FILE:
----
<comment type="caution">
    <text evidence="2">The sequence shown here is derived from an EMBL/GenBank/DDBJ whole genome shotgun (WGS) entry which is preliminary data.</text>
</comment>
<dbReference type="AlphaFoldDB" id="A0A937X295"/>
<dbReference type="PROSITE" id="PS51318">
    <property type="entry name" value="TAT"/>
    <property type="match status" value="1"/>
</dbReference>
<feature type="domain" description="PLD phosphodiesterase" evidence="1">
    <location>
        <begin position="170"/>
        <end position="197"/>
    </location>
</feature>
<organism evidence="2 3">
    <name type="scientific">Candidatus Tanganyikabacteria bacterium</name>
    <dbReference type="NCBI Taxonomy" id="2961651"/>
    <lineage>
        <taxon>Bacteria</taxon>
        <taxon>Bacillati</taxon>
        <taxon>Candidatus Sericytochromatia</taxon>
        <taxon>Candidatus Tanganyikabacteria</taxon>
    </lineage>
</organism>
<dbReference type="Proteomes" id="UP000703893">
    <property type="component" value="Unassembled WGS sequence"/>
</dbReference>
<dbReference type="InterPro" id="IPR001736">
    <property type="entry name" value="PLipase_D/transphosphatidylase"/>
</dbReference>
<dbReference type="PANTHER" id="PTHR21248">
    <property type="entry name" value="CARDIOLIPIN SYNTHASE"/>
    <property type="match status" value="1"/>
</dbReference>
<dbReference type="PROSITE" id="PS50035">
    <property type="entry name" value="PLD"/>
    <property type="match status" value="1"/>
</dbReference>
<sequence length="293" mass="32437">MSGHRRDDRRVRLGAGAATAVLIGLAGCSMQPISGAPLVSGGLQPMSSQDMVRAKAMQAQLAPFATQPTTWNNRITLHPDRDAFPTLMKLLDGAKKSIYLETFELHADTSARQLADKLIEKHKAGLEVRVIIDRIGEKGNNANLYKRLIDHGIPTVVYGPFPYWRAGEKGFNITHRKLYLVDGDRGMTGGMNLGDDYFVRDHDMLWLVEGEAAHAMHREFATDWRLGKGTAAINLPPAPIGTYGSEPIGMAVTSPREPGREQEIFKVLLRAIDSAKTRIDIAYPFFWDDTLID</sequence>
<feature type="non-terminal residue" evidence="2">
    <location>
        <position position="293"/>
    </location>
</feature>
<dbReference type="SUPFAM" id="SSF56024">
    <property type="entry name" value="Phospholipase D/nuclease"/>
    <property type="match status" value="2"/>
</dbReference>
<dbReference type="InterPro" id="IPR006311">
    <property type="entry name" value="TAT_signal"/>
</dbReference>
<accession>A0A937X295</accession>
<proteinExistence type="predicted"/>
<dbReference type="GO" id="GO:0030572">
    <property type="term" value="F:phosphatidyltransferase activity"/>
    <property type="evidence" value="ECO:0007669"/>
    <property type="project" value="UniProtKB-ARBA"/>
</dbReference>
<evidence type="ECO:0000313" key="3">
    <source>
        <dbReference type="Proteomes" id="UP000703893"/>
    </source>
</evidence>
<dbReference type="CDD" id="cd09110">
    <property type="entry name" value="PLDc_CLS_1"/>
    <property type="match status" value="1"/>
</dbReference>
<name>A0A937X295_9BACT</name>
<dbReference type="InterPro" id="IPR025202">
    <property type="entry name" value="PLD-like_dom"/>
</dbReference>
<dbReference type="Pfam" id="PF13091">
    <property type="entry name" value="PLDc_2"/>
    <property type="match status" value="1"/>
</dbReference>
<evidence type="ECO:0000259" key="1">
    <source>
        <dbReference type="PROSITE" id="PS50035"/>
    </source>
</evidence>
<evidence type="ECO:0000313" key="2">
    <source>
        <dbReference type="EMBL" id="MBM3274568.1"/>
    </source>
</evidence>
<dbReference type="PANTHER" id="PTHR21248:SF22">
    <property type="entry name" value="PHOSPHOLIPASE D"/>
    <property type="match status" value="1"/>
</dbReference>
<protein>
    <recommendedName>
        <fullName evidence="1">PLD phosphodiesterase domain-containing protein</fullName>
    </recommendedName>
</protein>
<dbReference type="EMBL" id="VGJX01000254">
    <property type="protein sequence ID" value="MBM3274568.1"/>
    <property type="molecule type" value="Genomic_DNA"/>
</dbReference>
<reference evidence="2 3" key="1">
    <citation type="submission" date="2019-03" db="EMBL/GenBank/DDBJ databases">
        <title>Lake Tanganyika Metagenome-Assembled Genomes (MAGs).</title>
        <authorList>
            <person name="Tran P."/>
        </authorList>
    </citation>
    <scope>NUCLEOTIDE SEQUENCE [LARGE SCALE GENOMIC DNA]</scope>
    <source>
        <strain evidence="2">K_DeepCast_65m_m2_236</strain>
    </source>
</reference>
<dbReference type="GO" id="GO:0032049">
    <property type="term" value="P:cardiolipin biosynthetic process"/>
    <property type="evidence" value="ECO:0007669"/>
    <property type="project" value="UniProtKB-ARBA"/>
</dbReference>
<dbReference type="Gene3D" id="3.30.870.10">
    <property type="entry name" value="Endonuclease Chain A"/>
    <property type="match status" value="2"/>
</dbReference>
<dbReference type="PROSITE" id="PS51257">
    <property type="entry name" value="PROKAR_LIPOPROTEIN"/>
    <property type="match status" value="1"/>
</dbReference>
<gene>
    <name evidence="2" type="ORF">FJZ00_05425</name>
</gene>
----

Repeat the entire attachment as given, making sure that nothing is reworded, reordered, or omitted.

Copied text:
<comment type="caution">
    <text evidence="2">The sequence shown here is derived from an EMBL/GenBank/DDBJ whole genome shotgun (WGS) entry which is preliminary data.</text>
</comment>
<dbReference type="AlphaFoldDB" id="A0A937X295"/>
<dbReference type="PROSITE" id="PS51318">
    <property type="entry name" value="TAT"/>
    <property type="match status" value="1"/>
</dbReference>
<feature type="domain" description="PLD phosphodiesterase" evidence="1">
    <location>
        <begin position="170"/>
        <end position="197"/>
    </location>
</feature>
<organism evidence="2 3">
    <name type="scientific">Candidatus Tanganyikabacteria bacterium</name>
    <dbReference type="NCBI Taxonomy" id="2961651"/>
    <lineage>
        <taxon>Bacteria</taxon>
        <taxon>Bacillati</taxon>
        <taxon>Candidatus Sericytochromatia</taxon>
        <taxon>Candidatus Tanganyikabacteria</taxon>
    </lineage>
</organism>
<dbReference type="Proteomes" id="UP000703893">
    <property type="component" value="Unassembled WGS sequence"/>
</dbReference>
<dbReference type="InterPro" id="IPR001736">
    <property type="entry name" value="PLipase_D/transphosphatidylase"/>
</dbReference>
<dbReference type="PANTHER" id="PTHR21248">
    <property type="entry name" value="CARDIOLIPIN SYNTHASE"/>
    <property type="match status" value="1"/>
</dbReference>
<dbReference type="PROSITE" id="PS50035">
    <property type="entry name" value="PLD"/>
    <property type="match status" value="1"/>
</dbReference>
<sequence length="293" mass="32437">MSGHRRDDRRVRLGAGAATAVLIGLAGCSMQPISGAPLVSGGLQPMSSQDMVRAKAMQAQLAPFATQPTTWNNRITLHPDRDAFPTLMKLLDGAKKSIYLETFELHADTSARQLADKLIEKHKAGLEVRVIIDRIGEKGNNANLYKRLIDHGIPTVVYGPFPYWRAGEKGFNITHRKLYLVDGDRGMTGGMNLGDDYFVRDHDMLWLVEGEAAHAMHREFATDWRLGKGTAAINLPPAPIGTYGSEPIGMAVTSPREPGREQEIFKVLLRAIDSAKTRIDIAYPFFWDDTLID</sequence>
<feature type="non-terminal residue" evidence="2">
    <location>
        <position position="293"/>
    </location>
</feature>
<dbReference type="SUPFAM" id="SSF56024">
    <property type="entry name" value="Phospholipase D/nuclease"/>
    <property type="match status" value="2"/>
</dbReference>
<dbReference type="InterPro" id="IPR006311">
    <property type="entry name" value="TAT_signal"/>
</dbReference>
<accession>A0A937X295</accession>
<proteinExistence type="predicted"/>
<dbReference type="GO" id="GO:0030572">
    <property type="term" value="F:phosphatidyltransferase activity"/>
    <property type="evidence" value="ECO:0007669"/>
    <property type="project" value="UniProtKB-ARBA"/>
</dbReference>
<evidence type="ECO:0000313" key="3">
    <source>
        <dbReference type="Proteomes" id="UP000703893"/>
    </source>
</evidence>
<dbReference type="CDD" id="cd09110">
    <property type="entry name" value="PLDc_CLS_1"/>
    <property type="match status" value="1"/>
</dbReference>
<name>A0A937X295_9BACT</name>
<dbReference type="InterPro" id="IPR025202">
    <property type="entry name" value="PLD-like_dom"/>
</dbReference>
<dbReference type="Pfam" id="PF13091">
    <property type="entry name" value="PLDc_2"/>
    <property type="match status" value="1"/>
</dbReference>
<evidence type="ECO:0000259" key="1">
    <source>
        <dbReference type="PROSITE" id="PS50035"/>
    </source>
</evidence>
<evidence type="ECO:0000313" key="2">
    <source>
        <dbReference type="EMBL" id="MBM3274568.1"/>
    </source>
</evidence>
<dbReference type="PANTHER" id="PTHR21248:SF22">
    <property type="entry name" value="PHOSPHOLIPASE D"/>
    <property type="match status" value="1"/>
</dbReference>
<protein>
    <recommendedName>
        <fullName evidence="1">PLD phosphodiesterase domain-containing protein</fullName>
    </recommendedName>
</protein>
<dbReference type="EMBL" id="VGJX01000254">
    <property type="protein sequence ID" value="MBM3274568.1"/>
    <property type="molecule type" value="Genomic_DNA"/>
</dbReference>
<reference evidence="2 3" key="1">
    <citation type="submission" date="2019-03" db="EMBL/GenBank/DDBJ databases">
        <title>Lake Tanganyika Metagenome-Assembled Genomes (MAGs).</title>
        <authorList>
            <person name="Tran P."/>
        </authorList>
    </citation>
    <scope>NUCLEOTIDE SEQUENCE [LARGE SCALE GENOMIC DNA]</scope>
    <source>
        <strain evidence="2">K_DeepCast_65m_m2_236</strain>
    </source>
</reference>
<dbReference type="GO" id="GO:0032049">
    <property type="term" value="P:cardiolipin biosynthetic process"/>
    <property type="evidence" value="ECO:0007669"/>
    <property type="project" value="UniProtKB-ARBA"/>
</dbReference>
<dbReference type="Gene3D" id="3.30.870.10">
    <property type="entry name" value="Endonuclease Chain A"/>
    <property type="match status" value="2"/>
</dbReference>
<dbReference type="PROSITE" id="PS51257">
    <property type="entry name" value="PROKAR_LIPOPROTEIN"/>
    <property type="match status" value="1"/>
</dbReference>
<gene>
    <name evidence="2" type="ORF">FJZ00_05425</name>
</gene>